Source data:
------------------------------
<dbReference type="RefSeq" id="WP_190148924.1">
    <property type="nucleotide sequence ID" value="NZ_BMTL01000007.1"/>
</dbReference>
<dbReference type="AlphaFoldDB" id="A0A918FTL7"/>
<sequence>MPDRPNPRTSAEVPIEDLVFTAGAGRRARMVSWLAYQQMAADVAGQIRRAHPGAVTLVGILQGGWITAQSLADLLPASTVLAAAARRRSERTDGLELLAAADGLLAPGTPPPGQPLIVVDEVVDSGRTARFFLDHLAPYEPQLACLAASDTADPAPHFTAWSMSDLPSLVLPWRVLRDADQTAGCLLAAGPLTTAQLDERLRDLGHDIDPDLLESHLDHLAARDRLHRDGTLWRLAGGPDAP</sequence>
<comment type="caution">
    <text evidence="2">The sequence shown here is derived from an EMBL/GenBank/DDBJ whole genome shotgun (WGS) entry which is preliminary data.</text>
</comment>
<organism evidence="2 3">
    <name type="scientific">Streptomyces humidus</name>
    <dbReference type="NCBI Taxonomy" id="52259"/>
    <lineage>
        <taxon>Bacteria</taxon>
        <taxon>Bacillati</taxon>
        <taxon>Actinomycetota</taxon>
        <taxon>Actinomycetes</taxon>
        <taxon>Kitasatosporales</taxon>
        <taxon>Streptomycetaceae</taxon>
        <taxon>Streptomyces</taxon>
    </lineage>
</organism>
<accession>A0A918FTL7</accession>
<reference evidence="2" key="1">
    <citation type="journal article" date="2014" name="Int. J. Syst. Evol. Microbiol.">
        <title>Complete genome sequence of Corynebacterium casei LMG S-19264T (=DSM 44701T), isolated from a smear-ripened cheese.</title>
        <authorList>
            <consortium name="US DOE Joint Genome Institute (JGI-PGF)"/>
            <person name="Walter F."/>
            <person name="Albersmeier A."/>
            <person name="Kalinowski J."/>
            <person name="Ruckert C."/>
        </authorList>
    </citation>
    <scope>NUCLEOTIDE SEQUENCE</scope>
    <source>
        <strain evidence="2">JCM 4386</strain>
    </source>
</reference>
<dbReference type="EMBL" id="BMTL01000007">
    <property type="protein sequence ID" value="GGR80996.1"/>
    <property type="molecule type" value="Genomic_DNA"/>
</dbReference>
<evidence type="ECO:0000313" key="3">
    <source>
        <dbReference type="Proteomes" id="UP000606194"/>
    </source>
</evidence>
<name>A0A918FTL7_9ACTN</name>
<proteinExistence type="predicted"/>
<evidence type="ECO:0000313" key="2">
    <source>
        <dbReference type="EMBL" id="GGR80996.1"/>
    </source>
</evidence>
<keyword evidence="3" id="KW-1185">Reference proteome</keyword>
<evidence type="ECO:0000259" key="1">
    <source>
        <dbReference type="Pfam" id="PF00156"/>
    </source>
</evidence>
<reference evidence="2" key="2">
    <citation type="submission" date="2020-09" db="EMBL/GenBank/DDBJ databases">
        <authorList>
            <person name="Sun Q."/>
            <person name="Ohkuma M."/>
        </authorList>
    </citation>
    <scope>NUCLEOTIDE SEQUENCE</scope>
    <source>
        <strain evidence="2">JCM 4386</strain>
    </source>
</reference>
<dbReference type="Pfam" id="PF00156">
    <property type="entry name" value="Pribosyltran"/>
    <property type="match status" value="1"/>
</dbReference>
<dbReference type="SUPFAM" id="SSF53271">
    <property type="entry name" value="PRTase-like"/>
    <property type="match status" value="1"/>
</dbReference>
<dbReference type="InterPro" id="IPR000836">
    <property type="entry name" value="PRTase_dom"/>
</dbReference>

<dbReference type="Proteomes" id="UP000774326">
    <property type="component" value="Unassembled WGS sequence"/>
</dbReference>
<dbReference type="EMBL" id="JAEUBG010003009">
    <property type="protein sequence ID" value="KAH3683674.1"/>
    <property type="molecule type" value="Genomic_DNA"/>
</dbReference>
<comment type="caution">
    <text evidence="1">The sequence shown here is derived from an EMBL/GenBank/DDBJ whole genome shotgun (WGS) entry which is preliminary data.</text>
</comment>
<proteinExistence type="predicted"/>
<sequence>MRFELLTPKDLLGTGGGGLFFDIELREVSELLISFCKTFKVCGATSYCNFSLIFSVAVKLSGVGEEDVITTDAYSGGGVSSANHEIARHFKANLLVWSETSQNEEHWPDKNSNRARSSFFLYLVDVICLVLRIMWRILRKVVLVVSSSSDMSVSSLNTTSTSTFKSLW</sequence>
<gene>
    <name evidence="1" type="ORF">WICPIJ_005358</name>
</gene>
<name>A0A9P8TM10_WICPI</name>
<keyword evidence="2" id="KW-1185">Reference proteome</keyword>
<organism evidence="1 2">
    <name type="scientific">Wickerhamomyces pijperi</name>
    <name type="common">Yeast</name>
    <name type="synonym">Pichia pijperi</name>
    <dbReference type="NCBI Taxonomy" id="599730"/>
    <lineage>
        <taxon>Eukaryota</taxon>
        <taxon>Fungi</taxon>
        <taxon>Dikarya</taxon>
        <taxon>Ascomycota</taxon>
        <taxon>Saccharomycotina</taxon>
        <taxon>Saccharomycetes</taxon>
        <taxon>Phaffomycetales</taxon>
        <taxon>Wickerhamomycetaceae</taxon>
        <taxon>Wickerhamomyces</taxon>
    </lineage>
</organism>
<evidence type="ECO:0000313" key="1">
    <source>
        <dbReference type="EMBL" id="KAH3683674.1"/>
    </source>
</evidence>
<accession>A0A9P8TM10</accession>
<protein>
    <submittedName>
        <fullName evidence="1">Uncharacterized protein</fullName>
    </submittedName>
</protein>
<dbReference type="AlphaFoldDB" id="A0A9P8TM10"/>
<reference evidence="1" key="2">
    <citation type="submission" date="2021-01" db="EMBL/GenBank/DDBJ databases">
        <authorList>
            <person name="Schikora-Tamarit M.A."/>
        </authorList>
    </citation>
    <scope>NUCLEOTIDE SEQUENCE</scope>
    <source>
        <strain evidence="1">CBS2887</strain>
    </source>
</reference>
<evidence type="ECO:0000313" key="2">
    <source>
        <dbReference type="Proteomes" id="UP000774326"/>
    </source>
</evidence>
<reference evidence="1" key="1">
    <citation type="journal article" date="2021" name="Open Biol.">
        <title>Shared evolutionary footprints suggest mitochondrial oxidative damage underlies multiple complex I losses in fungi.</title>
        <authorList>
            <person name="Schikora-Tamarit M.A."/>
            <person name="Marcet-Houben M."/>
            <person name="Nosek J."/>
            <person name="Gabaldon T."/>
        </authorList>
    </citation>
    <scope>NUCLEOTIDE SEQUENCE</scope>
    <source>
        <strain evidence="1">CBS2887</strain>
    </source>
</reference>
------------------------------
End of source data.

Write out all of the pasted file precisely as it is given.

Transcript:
<dbReference type="RefSeq" id="WP_190148924.1">
    <property type="nucleotide sequence ID" value="NZ_BMTL01000007.1"/>
</dbReference>
<dbReference type="AlphaFoldDB" id="A0A918FTL7"/>
<sequence>MPDRPNPRTSAEVPIEDLVFTAGAGRRARMVSWLAYQQMAADVAGQIRRAHPGAVTLVGILQGGWITAQSLADLLPASTVLAAAARRRSERTDGLELLAAADGLLAPGTPPPGQPLIVVDEVVDSGRTARFFLDHLAPYEPQLACLAASDTADPAPHFTAWSMSDLPSLVLPWRVLRDADQTAGCLLAAGPLTTAQLDERLRDLGHDIDPDLLESHLDHLAARDRLHRDGTLWRLAGGPDAP</sequence>
<comment type="caution">
    <text evidence="2">The sequence shown here is derived from an EMBL/GenBank/DDBJ whole genome shotgun (WGS) entry which is preliminary data.</text>
</comment>
<organism evidence="2 3">
    <name type="scientific">Streptomyces humidus</name>
    <dbReference type="NCBI Taxonomy" id="52259"/>
    <lineage>
        <taxon>Bacteria</taxon>
        <taxon>Bacillati</taxon>
        <taxon>Actinomycetota</taxon>
        <taxon>Actinomycetes</taxon>
        <taxon>Kitasatosporales</taxon>
        <taxon>Streptomycetaceae</taxon>
        <taxon>Streptomyces</taxon>
    </lineage>
</organism>
<accession>A0A918FTL7</accession>
<reference evidence="2" key="1">
    <citation type="journal article" date="2014" name="Int. J. Syst. Evol. Microbiol.">
        <title>Complete genome sequence of Corynebacterium casei LMG S-19264T (=DSM 44701T), isolated from a smear-ripened cheese.</title>
        <authorList>
            <consortium name="US DOE Joint Genome Institute (JGI-PGF)"/>
            <person name="Walter F."/>
            <person name="Albersmeier A."/>
            <person name="Kalinowski J."/>
            <person name="Ruckert C."/>
        </authorList>
    </citation>
    <scope>NUCLEOTIDE SEQUENCE</scope>
    <source>
        <strain evidence="2">JCM 4386</strain>
    </source>
</reference>
<dbReference type="EMBL" id="BMTL01000007">
    <property type="protein sequence ID" value="GGR80996.1"/>
    <property type="molecule type" value="Genomic_DNA"/>
</dbReference>
<evidence type="ECO:0000313" key="3">
    <source>
        <dbReference type="Proteomes" id="UP000606194"/>
    </source>
</evidence>
<name>A0A918FTL7_9ACTN</name>
<proteinExistence type="predicted"/>
<evidence type="ECO:0000313" key="2">
    <source>
        <dbReference type="EMBL" id="GGR80996.1"/>
    </source>
</evidence>
<keyword evidence="3" id="KW-1185">Reference proteome</keyword>
<evidence type="ECO:0000259" key="1">
    <source>
        <dbReference type="Pfam" id="PF00156"/>
    </source>
</evidence>
<reference evidence="2" key="2">
    <citation type="submission" date="2020-09" db="EMBL/GenBank/DDBJ databases">
        <authorList>
            <person name="Sun Q."/>
            <person name="Ohkuma M."/>
        </authorList>
    </citation>
    <scope>NUCLEOTIDE SEQUENCE</scope>
    <source>
        <strain evidence="2">JCM 4386</strain>
    </source>
</reference>
<dbReference type="Pfam" id="PF00156">
    <property type="entry name" value="Pribosyltran"/>
    <property type="match status" value="1"/>
</dbReference>
<dbReference type="SUPFAM" id="SSF53271">
    <property type="entry name" value="PRTase-like"/>
    <property type="match status" value="1"/>
</dbReference>
<dbReference type="InterPro" id="IPR000836">
    <property type="entry name" value="PRTase_dom"/>
</dbReference>

<dbReference type="Proteomes" id="UP000774326">
    <property type="component" value="Unassembled WGS sequence"/>
</dbReference>
<dbReference type="EMBL" id="JAEUBG010003009">
    <property type="protein sequence ID" value="KAH3683674.1"/>
    <property type="molecule type" value="Genomic_DNA"/>
</dbReference>
<comment type="caution">
    <text evidence="1">The sequence shown here is derived from an EMBL/GenBank/DDBJ whole genome shotgun (WGS) entry which is preliminary data.</text>
</comment>
<proteinExistence type="predicted"/>
<sequence>MRFELLTPKDLLGTGGGGLFFDIELREVSELLISFCKTFKVCGATSYCNFSLIFSVAVKLSGVGEEDVITTDAYSGGGVSSANHEIARHFKANLLVWSETSQNEEHWPDKNSNRARSSFFLYLVDVICLVLRIMWRILRKVVLVVSSSSDMSVSSLNTTSTSTFKSLW</sequence>
<gene>
    <name evidence="1" type="ORF">WICPIJ_005358</name>
</gene>
<name>A0A9P8TM10_WICPI</name>
<keyword evidence="2" id="KW-1185">Reference proteome</keyword>
<organism evidence="1 2">
    <name type="scientific">Wickerhamomyces pijperi</name>
    <name type="common">Yeast</name>
    <name type="synonym">Pichia pijperi</name>
    <dbReference type="NCBI Taxonomy" id="599730"/>
    <lineage>
        <taxon>Eukaryota</taxon>
        <taxon>Fungi</taxon>
        <taxon>Dikarya</taxon>
        <taxon>Ascomycota</taxon>
        <taxon>Saccharomycotina</taxon>
        <taxon>Saccharomycetes</taxon>
        <taxon>Phaffomycetales</taxon>
        <taxon>Wickerhamomycetaceae</taxon>
        <taxon>Wickerhamomyces</taxon>
    </lineage>
</organism>
<evidence type="ECO:0000313" key="1">
    <source>
        <dbReference type="EMBL" id="KAH3683674.1"/>
    </source>
</evidence>
<accession>A0A9P8TM10</accession>
<protein>
    <submittedName>
        <fullName evidence="1">Uncharacterized protein</fullName>
    </submittedName>
</protein>
<dbReference type="AlphaFoldDB" id="A0A9P8TM10"/>
<reference evidence="1" key="2">
    <citation type="submission" date="2021-01" db="EMBL/GenBank/DDBJ databases">
        <authorList>
            <person name="Schikora-Tamarit M.A."/>
        </authorList>
    </citation>
    <scope>NUCLEOTIDE SEQUENCE</scope>
    <source>
        <strain evidence="1">CBS2887</strain>
    </source>
</reference>
<evidence type="ECO:0000313" key="2">
    <source>
        <dbReference type="Proteomes" id="UP000774326"/>
    </source>
</evidence>
<reference evidence="1" key="1">
    <citation type="journal article" date="2021" name="Open Biol.">
        <title>Shared evolutionary footprints suggest mitochondrial oxidative damage underlies multiple complex I losses in fungi.</title>
        <authorList>
            <person name="Schikora-Tamarit M.A."/>
            <person name="Marcet-Houben M."/>
            <person name="Nosek J."/>
            <person name="Gabaldon T."/>
        </authorList>
    </citation>
    <scope>NUCLEOTIDE SEQUENCE</scope>
    <source>
        <strain evidence="1">CBS2887</strain>
    </source>
</reference>